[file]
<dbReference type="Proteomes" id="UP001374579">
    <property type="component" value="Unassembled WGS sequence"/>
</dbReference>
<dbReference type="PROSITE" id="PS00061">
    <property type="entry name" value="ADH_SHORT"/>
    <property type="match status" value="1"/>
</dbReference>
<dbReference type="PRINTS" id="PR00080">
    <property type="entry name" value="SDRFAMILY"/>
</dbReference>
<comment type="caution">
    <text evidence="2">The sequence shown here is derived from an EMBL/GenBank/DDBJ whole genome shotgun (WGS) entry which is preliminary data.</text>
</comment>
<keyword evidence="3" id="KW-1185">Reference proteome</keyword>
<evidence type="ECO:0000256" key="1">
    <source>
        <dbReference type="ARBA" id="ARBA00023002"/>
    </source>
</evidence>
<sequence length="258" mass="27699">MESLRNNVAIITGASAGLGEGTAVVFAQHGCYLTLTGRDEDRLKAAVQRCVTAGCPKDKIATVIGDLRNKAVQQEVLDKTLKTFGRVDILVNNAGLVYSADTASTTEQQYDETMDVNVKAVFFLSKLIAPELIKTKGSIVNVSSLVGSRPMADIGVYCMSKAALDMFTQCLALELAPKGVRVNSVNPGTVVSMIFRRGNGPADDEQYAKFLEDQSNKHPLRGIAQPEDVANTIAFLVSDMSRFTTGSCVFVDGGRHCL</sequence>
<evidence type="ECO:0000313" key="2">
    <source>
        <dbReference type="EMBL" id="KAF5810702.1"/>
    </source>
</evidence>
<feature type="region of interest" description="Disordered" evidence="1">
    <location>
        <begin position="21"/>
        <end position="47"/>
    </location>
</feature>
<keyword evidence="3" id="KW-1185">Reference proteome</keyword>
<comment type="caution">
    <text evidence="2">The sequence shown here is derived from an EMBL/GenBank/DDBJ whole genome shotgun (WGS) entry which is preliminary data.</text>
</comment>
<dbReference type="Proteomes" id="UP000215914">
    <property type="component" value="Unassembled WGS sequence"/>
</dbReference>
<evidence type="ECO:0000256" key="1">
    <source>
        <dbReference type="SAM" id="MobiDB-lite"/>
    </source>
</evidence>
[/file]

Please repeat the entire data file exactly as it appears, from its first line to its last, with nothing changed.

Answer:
<dbReference type="Proteomes" id="UP001374579">
    <property type="component" value="Unassembled WGS sequence"/>
</dbReference>
<dbReference type="PROSITE" id="PS00061">
    <property type="entry name" value="ADH_SHORT"/>
    <property type="match status" value="1"/>
</dbReference>
<dbReference type="PRINTS" id="PR00080">
    <property type="entry name" value="SDRFAMILY"/>
</dbReference>
<comment type="caution">
    <text evidence="2">The sequence shown here is derived from an EMBL/GenBank/DDBJ whole genome shotgun (WGS) entry which is preliminary data.</text>
</comment>
<keyword evidence="3" id="KW-1185">Reference proteome</keyword>
<evidence type="ECO:0000256" key="1">
    <source>
        <dbReference type="ARBA" id="ARBA00023002"/>
    </source>
</evidence>
<sequence length="258" mass="27699">MESLRNNVAIITGASAGLGEGTAVVFAQHGCYLTLTGRDEDRLKAAVQRCVTAGCPKDKIATVIGDLRNKAVQQEVLDKTLKTFGRVDILVNNAGLVYSADTASTTEQQYDETMDVNVKAVFFLSKLIAPELIKTKGSIVNVSSLVGSRPMADIGVYCMSKAALDMFTQCLALELAPKGVRVNSVNPGTVVSMIFRRGNGPADDEQYAKFLEDQSNKHPLRGIAQPEDVANTIAFLVSDMSRFTTGSCVFVDGGRHCL</sequence>
<evidence type="ECO:0000313" key="2">
    <source>
        <dbReference type="EMBL" id="KAF5810702.1"/>
    </source>
</evidence>
<feature type="region of interest" description="Disordered" evidence="1">
    <location>
        <begin position="21"/>
        <end position="47"/>
    </location>
</feature>
<keyword evidence="3" id="KW-1185">Reference proteome</keyword>
<comment type="caution">
    <text evidence="2">The sequence shown here is derived from an EMBL/GenBank/DDBJ whole genome shotgun (WGS) entry which is preliminary data.</text>
</comment>
<dbReference type="Proteomes" id="UP000215914">
    <property type="component" value="Unassembled WGS sequence"/>
</dbReference>
<evidence type="ECO:0000256" key="1">
    <source>
        <dbReference type="SAM" id="MobiDB-lite"/>
    </source>
</evidence>